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Rice Industry And Consumers Reap Benefits Of Adding Silicon In Soils

Sylvia Beauchamp

Lawrence Datnoff (561) 996-3062

BELLE GLADE—Instead of using expensive pesticides to control crop diseases, South Florida rice growers can save thousands of dollars in production costs and boost yields simply by adding some silicon to the soil.

The change means, among other things, better quality rice for consumers worldwide.

Tests by researchers at the University of Florida’s Institute of Food and Agricultural Sciences show that increasing soil levels of silicon for rice controls several diseases and increases yields at the same time.

“Silicon is far more effective than chemical fungicides alone,” said Lawrence Datnoff, plant pathologist at UF’s Everglades Research and Education Center in Belle Glade. “When it comes to controlling diseases, no single registered fungicide has such a broad spectrum of activity.”

He said the naturally-occurring soil element controls several major rice diseases such as sheath blight, grain discoloration and rice blast — diseases that usually require more than one fungicide to control.

“Rice growers could save themselves more than a half-million dollars annually in fungicide costs by increasing silicon levels in the soil,” Datnoff said. “We’ve also measured yield increases ranging from 30 to 60 percent. Silicon also allows growers to produce rice in a more environmentally sound system, and the natural material provides consumers with a higher quality product.”

In Florida, where rice is grown mostly as a rotational crop with sugarcane in the Everglades agricultural area, increasing silicon levels in the organic soil can help growers better manage the rate and number of applications of fungicides. The Florida research has major implications for other rice production areas with similar soils such as Africa, Asia, South America and the southeastern United States. A staple food in many areas around the world, rice is grown in 42 countries. The United States ranks tenth in world rice production.

“In today’s competitive market, it is important to optimize inputs to boost yields. A silicon-enhancement system can help rice growers do that,” Datnoff said. “This practice could also benefit other parts of the world where rice is produced on low-silicon soils or where practices lead to silicon depletion in soils.”

Silicon also can help control certain insects and may help plants better utilize other nutrients such as phosphorous, allowing growers to better manage insecticides and fertilizers, Datnoff said.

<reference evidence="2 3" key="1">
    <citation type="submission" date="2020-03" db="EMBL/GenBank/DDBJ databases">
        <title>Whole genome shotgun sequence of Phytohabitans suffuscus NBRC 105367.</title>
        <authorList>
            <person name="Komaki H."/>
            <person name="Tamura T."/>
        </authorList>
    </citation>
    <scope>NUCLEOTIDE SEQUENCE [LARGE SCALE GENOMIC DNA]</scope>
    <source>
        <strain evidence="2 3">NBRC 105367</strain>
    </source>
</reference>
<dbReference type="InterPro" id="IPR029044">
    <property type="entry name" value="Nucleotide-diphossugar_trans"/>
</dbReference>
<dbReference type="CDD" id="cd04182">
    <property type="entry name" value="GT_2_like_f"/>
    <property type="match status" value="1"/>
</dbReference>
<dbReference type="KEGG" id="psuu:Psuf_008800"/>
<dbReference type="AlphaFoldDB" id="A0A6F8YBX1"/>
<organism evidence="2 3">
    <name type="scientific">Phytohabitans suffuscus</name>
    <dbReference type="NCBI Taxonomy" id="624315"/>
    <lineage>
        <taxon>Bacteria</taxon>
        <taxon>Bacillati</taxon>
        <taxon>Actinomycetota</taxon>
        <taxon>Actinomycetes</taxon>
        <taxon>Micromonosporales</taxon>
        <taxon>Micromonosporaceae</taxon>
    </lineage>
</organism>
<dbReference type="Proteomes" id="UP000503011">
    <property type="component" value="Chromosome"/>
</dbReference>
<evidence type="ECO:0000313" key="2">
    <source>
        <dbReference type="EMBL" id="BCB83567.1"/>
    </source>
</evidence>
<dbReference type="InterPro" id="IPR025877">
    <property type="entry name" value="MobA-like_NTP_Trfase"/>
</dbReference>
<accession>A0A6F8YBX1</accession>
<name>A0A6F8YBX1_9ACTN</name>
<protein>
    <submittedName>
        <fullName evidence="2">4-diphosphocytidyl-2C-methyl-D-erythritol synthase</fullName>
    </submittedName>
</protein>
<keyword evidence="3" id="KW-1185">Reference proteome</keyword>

“If growers worldwide use this material on the appropriate soils, they can reduce their use of fungicides and affect environmental quality. It’s good environmental stewardship to look for alternatives, considering people’s concerns with the use of fungicides and other pesticides and their effects on land and water quality,” Datnoff said.

Much of the organic soil found in Florida’s rice producing area south of Lake Okeechobee contains very small amounts of mineral matter and silicon. To develop cultural and biological methods for increasing disease resistance under Florida soil conditions, silicon studies in rice production were initiated at the Everglades research center and in growers’ fields in 1979. Now, Datnoff said, cooperative research at international agencies and universities in countries such as Brazil and Colombia is beginning to show similar results.

As part of the studies in Florida, Klaus Sengelmann, vice president and general manager of Sem-Chi Rice Products near Belle Glade, is using silicon on more than 16,000 acres of rice in South Florida. He said that without the addition of silicon in integrated pest management practices, rice plants are more susceptible to fungal infections and yields can be 30 percent lower.

“The quality of the rice grain improves considerably, the milling of the grain improves and the grain is more white in color,” Sengelmann said. “There is a definite market advantage for growers to apply silicon, which provides a healthier plant and better grain appearance.”

Rice is planted in Florida in March, with the first harvest in July and the second cutting, or ratoon, ending in November. With more than 20,000 acres in Florida in rice production, Sengelmann said the acreage could double or triple as new federal farm bills could provide a more competitive market, more incentives for growers to produce and better prices for consumers.

“In such a demanding marketplace, Florida needs the best product possible to compete with other southern states alone,” Sengelmann said. “Further research on the organic soils in the Everglades could also apply to similar soils worldwide. We’re still looking at the lasting effects of silicon applications, which may also provide an advantage for crops planted in soils after rice. Those crops should show better yields because of the residual effects silicon may have in the soil.”